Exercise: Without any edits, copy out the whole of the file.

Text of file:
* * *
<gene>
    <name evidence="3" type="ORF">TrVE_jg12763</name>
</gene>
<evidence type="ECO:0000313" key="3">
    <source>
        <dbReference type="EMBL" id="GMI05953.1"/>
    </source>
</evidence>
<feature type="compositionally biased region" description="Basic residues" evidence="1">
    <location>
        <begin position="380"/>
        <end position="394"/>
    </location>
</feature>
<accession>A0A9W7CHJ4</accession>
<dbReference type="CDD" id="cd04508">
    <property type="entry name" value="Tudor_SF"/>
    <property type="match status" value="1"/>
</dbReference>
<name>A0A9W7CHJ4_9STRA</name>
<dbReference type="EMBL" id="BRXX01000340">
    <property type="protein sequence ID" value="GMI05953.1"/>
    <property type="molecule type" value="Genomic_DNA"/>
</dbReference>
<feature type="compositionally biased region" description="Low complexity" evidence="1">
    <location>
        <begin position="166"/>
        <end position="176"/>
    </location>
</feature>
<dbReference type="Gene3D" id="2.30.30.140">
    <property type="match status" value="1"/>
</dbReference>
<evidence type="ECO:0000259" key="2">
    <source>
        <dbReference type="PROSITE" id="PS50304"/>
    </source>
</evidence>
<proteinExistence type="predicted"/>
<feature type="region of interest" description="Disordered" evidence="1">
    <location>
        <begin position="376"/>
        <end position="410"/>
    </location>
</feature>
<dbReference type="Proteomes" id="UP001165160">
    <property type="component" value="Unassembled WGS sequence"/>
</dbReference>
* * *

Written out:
<gene>
    <name evidence="3" type="ORF">TrVE_jg12763</name>
</gene>
<evidence type="ECO:0000313" key="3">
    <source>
        <dbReference type="EMBL" id="GMI05953.1"/>
    </source>
</evidence>
<feature type="compositionally biased region" description="Basic residues" evidence="1">
    <location>
        <begin position="380"/>
        <end position="394"/>
    </location>
</feature>
<accession>A0A9W7CHJ4</accession>
<dbReference type="CDD" id="cd04508">
    <property type="entry name" value="Tudor_SF"/>
    <property type="match status" value="1"/>
</dbReference>
<name>A0A9W7CHJ4_9STRA</name>
<dbReference type="EMBL" id="BRXX01000340">
    <property type="protein sequence ID" value="GMI05953.1"/>
    <property type="molecule type" value="Genomic_DNA"/>
</dbReference>
<feature type="compositionally biased region" description="Low complexity" evidence="1">
    <location>
        <begin position="166"/>
        <end position="176"/>
    </location>
</feature>
<dbReference type="Gene3D" id="2.30.30.140">
    <property type="match status" value="1"/>
</dbReference>
<evidence type="ECO:0000259" key="2">
    <source>
        <dbReference type="PROSITE" id="PS50304"/>
    </source>
</evidence>
<proteinExistence type="predicted"/>
<feature type="region of interest" description="Disordered" evidence="1">
    <location>
        <begin position="376"/>
        <end position="410"/>
    </location>
</feature>
<dbReference type="Proteomes" id="UP001165160">
    <property type="component" value="Unassembled WGS sequence"/>
</dbReference>